05.10 Cooperation has taken place with infrastructure providers in preparing the Infrastructure Delivery Plan, in particular covering the key strategic infrastructure matters of education, health and highways. The Councils have also engaged with all partners through the preparation of the Joint Local Plan.


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Policy background and explanation

06.01 National planning policy requires that local planning authorities produce Local Plans to meet, as a minimum, the identified future housing needs in the Plan area, as well as cooperate with neighbouring local planning authorities to meet the overall needs of the identified Housing Market Area (HMA) as a whole. The relevant HMA for the Babergh and Mid Suffolk area is known as the Ipswich HMA which consists of the entire districts of Babergh, Ipswich, Mid Suffolk and the area of the former Suffolk Coastal District Council.

06.02 To determine the minimum number of homes needed, the National Planning Policy Framework (NPPF) requires that strategic policies should be informed by a local housing need assessment, conducted using the Government's standard methodology for calculation local housing need[7]. The methodology is made up of a calculation involving key publicly available Office for National Statistics (ONS) data on household growth projections and local housing affordability ratios. The methodology includes provision for a 'cap' on the new housing requirements to recognise the challenge facing local authorities where identified housing needs are substantially higher than existing targets.

06.03 Babergh and Mid Suffolk have undertaken to produce a Joint Local Plan document with many common policies, although the identified development needs and monitoring of performance will be undertaken and recorded for each respective local authority district area. The baseline year of the Joint Local Plan is April 2018, with the Plan end date of March 2036 (18 years). Using the standard methodology, the local housing need for Babergh and Mid Suffolk, and the Ipswich Housing Market Area is as follows:

Local Authority

Standard Method Total (2018 – 2036)

Annual Local Housing Need Target

Babergh

7,560

420

Mid Suffolk

10,008

556

Ipswich Housing Market Area Total

35,334

1,963

06.04 The local housing need represents a 'starting point' in identifying housing requirements for Babergh and Mid Suffolk. There are a number of other factors to consider when setting the housing requirement. The Strategic Housing and Employment Land Availability Assessment (SHELAA) indicates that there is a sufficient supply of land to meet the housing need set out in the standard methodology. National Planning Practice Guidance sets out that there may be circumstances where additional growth may be required. However, it is important to understand the likelihood of higher levels of growth being delivered. The local housing need figures produced by the Government's standard methodology is significantly higher (approx. 30%-40%) than the current levels of housing delivery. This Plan aims to set out a proactive approach which can boost significantly the supply of housing land and delivery in the district, consistent with Government policy.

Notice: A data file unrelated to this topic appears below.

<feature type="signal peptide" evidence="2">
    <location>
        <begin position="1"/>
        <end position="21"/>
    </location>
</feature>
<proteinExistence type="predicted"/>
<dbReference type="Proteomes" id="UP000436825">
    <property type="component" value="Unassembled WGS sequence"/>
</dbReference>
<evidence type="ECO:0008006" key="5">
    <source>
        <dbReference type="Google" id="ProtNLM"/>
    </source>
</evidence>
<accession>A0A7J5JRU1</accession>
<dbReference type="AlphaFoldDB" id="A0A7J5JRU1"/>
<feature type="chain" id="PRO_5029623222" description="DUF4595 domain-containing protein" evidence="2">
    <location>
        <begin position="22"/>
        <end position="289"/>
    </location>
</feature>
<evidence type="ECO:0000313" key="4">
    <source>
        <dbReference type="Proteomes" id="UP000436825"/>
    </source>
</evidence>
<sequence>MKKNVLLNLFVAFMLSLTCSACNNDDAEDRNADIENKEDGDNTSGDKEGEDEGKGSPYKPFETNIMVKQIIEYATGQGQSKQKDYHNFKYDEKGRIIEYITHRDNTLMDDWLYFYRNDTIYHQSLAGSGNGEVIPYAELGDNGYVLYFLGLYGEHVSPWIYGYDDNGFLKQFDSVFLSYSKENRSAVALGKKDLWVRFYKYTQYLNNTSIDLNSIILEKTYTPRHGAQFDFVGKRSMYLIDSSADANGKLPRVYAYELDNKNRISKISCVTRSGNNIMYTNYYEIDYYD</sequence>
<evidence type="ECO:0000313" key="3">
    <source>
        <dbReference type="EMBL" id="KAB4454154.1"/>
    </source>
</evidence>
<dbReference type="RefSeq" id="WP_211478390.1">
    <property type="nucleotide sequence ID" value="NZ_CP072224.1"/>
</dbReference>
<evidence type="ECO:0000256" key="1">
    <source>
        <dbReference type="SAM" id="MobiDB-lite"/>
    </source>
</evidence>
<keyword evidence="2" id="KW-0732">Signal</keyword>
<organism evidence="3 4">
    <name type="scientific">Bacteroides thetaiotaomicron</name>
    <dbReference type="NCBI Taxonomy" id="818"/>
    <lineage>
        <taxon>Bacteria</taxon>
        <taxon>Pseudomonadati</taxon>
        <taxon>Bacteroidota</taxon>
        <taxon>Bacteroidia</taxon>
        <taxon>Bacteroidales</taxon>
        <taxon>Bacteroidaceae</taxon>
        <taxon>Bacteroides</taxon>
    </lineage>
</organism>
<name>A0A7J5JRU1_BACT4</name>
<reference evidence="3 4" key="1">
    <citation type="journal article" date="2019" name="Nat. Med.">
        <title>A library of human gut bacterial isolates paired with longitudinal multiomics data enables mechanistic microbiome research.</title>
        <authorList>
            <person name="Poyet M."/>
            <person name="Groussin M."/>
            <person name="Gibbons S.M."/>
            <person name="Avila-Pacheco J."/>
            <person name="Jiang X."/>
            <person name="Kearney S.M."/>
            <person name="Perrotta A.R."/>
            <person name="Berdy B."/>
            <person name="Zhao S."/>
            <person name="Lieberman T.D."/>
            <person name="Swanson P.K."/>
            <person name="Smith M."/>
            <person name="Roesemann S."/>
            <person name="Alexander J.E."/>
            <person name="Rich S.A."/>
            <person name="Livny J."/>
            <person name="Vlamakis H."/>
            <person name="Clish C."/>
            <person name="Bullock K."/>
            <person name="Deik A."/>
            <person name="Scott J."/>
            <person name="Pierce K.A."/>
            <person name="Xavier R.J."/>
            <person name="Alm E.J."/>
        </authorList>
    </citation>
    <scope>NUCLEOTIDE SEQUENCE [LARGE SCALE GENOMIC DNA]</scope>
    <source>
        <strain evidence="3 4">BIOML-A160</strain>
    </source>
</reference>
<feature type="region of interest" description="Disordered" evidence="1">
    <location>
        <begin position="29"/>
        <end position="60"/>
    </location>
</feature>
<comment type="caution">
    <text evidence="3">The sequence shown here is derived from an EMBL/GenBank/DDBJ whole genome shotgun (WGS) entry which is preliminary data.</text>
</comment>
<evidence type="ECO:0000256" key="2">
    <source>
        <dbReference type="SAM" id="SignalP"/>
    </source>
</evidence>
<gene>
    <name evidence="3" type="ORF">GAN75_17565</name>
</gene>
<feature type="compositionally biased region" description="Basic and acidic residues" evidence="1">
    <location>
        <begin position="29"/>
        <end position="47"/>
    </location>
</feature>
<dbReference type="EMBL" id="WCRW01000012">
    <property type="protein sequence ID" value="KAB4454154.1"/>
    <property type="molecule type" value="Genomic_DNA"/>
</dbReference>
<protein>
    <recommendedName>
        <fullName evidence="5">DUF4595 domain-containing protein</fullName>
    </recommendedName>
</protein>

06.05 Babergh and Mid Suffolk are planning to meet their full identified local housing needs. Unmet housing need has not been identified to Babergh and Mid Suffolk by any neighbouring authorities either within the Ipswich HMA or beyond it.

06.06 As at April 2018 a number of dwellings required are already accounted for via commitments as set out in the table below. These will contribute to meeting the overall requirement.

Local Housing Need Plan requirement (2018 to 2036)

Outstanding Planning Permissions (dwellings) as at 1.4.2018

Residual requirement (Local Housing Need minus outstanding planning permissions)

Babergh

7,560

4,036

3,524

Mid Suffolk

10,008

4,050

5,958

06.07 Delivery is a key challenge of the Joint Local Plan. In recent years the delivery of new housing has been below the adopted requirements and the new local housing need figure in both Districts. The Councils are taking proactive measures to improve delivery rates including, reviewing stalled planning permissions and investing in building new local houses. The Joint Local Plan is aiming to identify and create flexibility for more development across the districts and has identified a buffer of approximately 20% in the supply of land for new housing up to 2036 (see Spatial Distribution chapter).

06.08 In addition to ensuring that enough new housing is being delivered, it is important to ensure that the right mix, type and size of new housing is delivered. This will provide a wide choice of homes and contribute towards sustaining mixed communities and demographics. The most up to date Strategic Housing Market Assessment (SHMA) will provide conclusions on the size of property needed in each tenure for the Districts as a whole. Currently, the Ipswich Housing Market Area – SHMA Update (January 2019) provides the most up to date evidence on the needs for mix and type of housing across the Districts over the plan period. This demonstrates that the greatest need is for two, three- and four-bedroom accommodation. If new evidence is produced on the mix and type of housing required during the plan period, this will be made available on the Councils' websites in due course. The appropriate tenure mix of housing development is set out in the relevant affordable housing policies of the Joint Local Plan.